The Red McPherson tartan is synonymous with the Bucksburn and District Pipe Band. In the very early years the Band turned out in uniform which was rather different. The kilt, not suprisingly in the North-East, was the Gordon and the tunic a battle dress blouse dyed blue. Leather sporrans, balmorals and socks in lovat green completed the uniform. Clearly, this livery, first donned in 1948, was considered to be of a temporary nature only for discussion begun in 1949 on selecting a uniform that was to become the trademark of the band.
Several tartans were put forward for consideration, including the Gordon, two were short-listed – the Red McPherson and Royal Stewart. A large majority of members chose the former influenced by a rather fine kilt in Red McPherson owned by Piper Bill Maitland which was pleated in the highly distinctive military style to the yellow stripe. An excellent choice had been made for that tartan has been admired by many for so long at home and overseas.
Bill Maitland influenced too the selection of the Band emblem when he designed the cap badge in 1948. Some since then may erroneously recognise the emblem as a stag and make the inevitable connection with the crest of the Gordon Highlanders. Bill’s thoughts at that time were related to his home and surroundings rather than things of a military nature when he produced his drawings of the badge. The emblem is simply the Buck drinking at the Howes Burn from which the district of Bucksburn draws its name.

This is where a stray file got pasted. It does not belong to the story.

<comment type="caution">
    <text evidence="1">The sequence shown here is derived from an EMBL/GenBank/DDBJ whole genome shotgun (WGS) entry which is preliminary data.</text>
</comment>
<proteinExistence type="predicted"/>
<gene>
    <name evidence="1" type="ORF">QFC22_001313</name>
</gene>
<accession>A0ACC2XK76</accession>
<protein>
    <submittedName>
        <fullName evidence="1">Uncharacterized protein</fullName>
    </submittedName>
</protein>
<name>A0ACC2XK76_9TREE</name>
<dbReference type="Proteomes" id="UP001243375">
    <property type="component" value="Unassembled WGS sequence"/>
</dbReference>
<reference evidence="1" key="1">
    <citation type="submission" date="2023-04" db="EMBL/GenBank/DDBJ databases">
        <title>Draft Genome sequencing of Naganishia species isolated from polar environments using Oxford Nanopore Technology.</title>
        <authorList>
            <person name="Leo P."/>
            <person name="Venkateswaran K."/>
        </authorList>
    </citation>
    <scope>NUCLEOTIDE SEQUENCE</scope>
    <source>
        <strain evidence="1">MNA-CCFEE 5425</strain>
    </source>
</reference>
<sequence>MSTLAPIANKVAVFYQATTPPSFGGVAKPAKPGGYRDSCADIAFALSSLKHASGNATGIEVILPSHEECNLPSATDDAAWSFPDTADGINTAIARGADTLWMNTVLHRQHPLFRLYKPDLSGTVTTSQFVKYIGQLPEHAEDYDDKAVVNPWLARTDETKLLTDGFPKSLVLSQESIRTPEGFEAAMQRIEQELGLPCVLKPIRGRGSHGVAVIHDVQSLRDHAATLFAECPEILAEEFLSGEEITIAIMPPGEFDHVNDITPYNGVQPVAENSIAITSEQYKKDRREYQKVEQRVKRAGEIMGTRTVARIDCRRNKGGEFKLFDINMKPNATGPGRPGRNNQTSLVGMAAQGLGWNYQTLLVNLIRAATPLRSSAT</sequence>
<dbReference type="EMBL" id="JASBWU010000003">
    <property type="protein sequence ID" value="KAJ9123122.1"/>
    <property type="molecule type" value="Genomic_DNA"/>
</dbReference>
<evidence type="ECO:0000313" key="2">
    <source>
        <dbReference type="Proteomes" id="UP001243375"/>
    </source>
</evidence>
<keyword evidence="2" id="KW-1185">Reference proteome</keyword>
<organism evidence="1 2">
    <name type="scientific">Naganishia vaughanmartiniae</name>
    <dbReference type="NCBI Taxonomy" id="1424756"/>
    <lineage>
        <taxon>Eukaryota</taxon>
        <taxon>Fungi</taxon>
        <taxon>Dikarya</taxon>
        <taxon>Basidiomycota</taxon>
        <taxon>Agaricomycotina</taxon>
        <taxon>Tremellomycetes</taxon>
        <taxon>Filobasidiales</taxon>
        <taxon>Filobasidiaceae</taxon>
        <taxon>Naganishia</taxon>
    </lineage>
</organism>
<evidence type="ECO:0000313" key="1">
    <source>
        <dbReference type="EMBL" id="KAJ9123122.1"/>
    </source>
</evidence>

The band turned out in its new uniform in 1951. The Band recognised that the acquisition of the new uniform was helped greatly by the fund-raising efforts of John McDougall Snr. The notable red flashes worn with the hose arrived a short time later having been knitted by the wives of the Band members. When the band added a Drum Major – Bill Skinner – to it’s ranks in 1954, considerable discussion ensued for some time about his uniform. Indeed there was some debate as to whether the Drum Major’s sporran should be supported by a leather strap or chain !
The next significant addition to the Band uniform came in 1960 when feather bonnets were acquired although the idea of the wearing of them was first mooted in 1958. Although perhaps looked upon less favourably by playing members as being less than comfortable, this latest head-gear added greatly to the majestic appearance of the Band.
The acquisition of the No 2 Uniform in 1978 was major milestone in the history of the Band. The rationale for a second uniform was simple. It was to provide greater comfort to the playing member, especially during competitions and would help to conserve the No 1 dress. A special meeting of the Band was held in the Bucksburn British Legion in October 1977 when it was agreed that the uniform would comprise a navy jacket, blue shirt, black leather sporran and ghillie brogues.
Today, the band uniform is largely the same as that adopted in the 70s. The Red McPherson kilt and pale blue shirts still make a dynamic combination, and are set-off nicely by navy blue waistcoat and jacket. Navy socks, red macpherson flashes, ghillie brogues, band tie and glengarry hats complete the No 2 outfit.